GloryBee also donates one percent of retail sales revenue to their “Save the Bee” campaign. As a result, in 2012 GloryBee’s first donation of $10,000 was to Oregon State University’s Honeybee Research Lab which established the foundation for a long-term partnership.
CLIMATE CHANGE AND AIR EMISSIONS
Even though SunOpta sales grew by 37 percent from 2008 to 2012, its carbon emissions actually declined by over 8 percent in the same amount of time. To help achieve this goal, the Brampton, Ontario based company performed three major energy saving projects in 2012 that saved over three-quarters of a million kilowatt hours (kWh) of electricity that year.
The first project reclaimed waste heat to increase the temperature of incoming process water. The second project involved upgrading the insulation for a large ice bank unit, saving over 125,000 kWh per year. The third project consisted of relocating a chiller and cooler closer to the food processing area in the facility – eliminating 1,000 feet of process piping – and adding insulation on remaining piping to realize over 540,000 kWh of electricity savings. In addition, SunOpta continued their partnership with C.H. Robinson, a third party logistics provider and Trees Ontario to plant trees to offset shipment impacts. As a result, over 11,000 trees have been planted on SunOpta’s behalf since 2010. Combined, these projects have accomplished the equivalent of taking 2,636 homes off of the electrical grid.
DISTRIBUTION AND SOURCING
Hummingbird Wholesale, a Eugene, OR-based organic wholesale company, weaves two SFTA commitment areas – climate change and local initiatives – together in its distribution and sourcing program. Over 12 percent of its total product sales – or 250,000 pounds – was delivered by two custom cargo tri-cycles that can deliver up to 1,000 pounds of organic products at a time! In addition, Hummingbird has a dedicated farm liaison staffer who identifies and builds relationships with local (within 100 miles) and regional (Pacific Northwest) producers. These relationships resulted in a 43 percent growth in the number of acres Hummingbird contracts locally, and a 40 percent increase in the pounds purchased of local and regional products!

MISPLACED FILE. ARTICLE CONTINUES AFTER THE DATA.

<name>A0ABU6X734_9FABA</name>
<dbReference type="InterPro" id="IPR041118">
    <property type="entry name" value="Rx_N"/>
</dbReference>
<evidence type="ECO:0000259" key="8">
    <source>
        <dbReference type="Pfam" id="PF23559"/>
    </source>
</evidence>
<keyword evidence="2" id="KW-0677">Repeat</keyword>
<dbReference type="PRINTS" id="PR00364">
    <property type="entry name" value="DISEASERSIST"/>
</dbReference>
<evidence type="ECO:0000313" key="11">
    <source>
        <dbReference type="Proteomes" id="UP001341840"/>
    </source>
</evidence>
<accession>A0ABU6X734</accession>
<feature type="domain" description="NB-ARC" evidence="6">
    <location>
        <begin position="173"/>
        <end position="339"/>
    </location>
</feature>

MOM’s Organic Market has found a great way to balance climate change, community engagement, and sustainability education initiatives. Twice a year, MOM’s holds “We Love Inflation” events: parking lots are staffed with employees who check customers’ tire pressure. If pressure is low, tires are inflated on-site for a fuel efficiency boost of up to 10 percent. Additionally, MOM’s started a program, “Terrapass Your Gas” to offset customer’s shopping trips to and from its stores in order to raise awareness about the importance of collectively reducing our carbon footprint. In 2013, MOM’s offset over 10,000 metric tons of carbon dioxide emissions through Terrapass. MOM’s employs multiple other methods to educate consumers, including in-store campaigns, newsletters and web pages, and through participation in environmental community events. MOM’s thorough approach to sustainability education also focuses on employees. Peer-to-peer book review sessions, environmental film viewings, and field trips to organic farms, sustainable vendors, as well as recycling and renewable energy facilities, are all part of the extensive sustainability education MOM’s offers employees.
The Wedge Co-Op in Minneapolis, MN uses several methods to decrease energy use and increase renewable energy commitments across all of its dynamic business divisions: grocery retail, distribution warehouse, and farm. In the grocery retail, LED-lit refrigerator cases and air curtains at their store’s primary receiving bay help maintain target store temperature and are both energy-saving tactics. In addition, a roof-mounted solar panel water heating system is used to pre-heat water and cut down on energy needed to heat water to needed temperatures. Energy-efficient lighting retrofits have contributed to a two percent decrease in energy consumed by the store in the last year. These gains were augmented by an increase, from 20 to 22 percent, in the store’s renewable energy sources as its electric utility boosted renewables production. In 2014, The Wedge will make an even bigger leap in renewable energy: it will begin benefiting from the installation of 148 Solarworld 270-watt solar panels that will provide over 50,000 kWh of power at the co-op’s farm, Gardens of Eagan.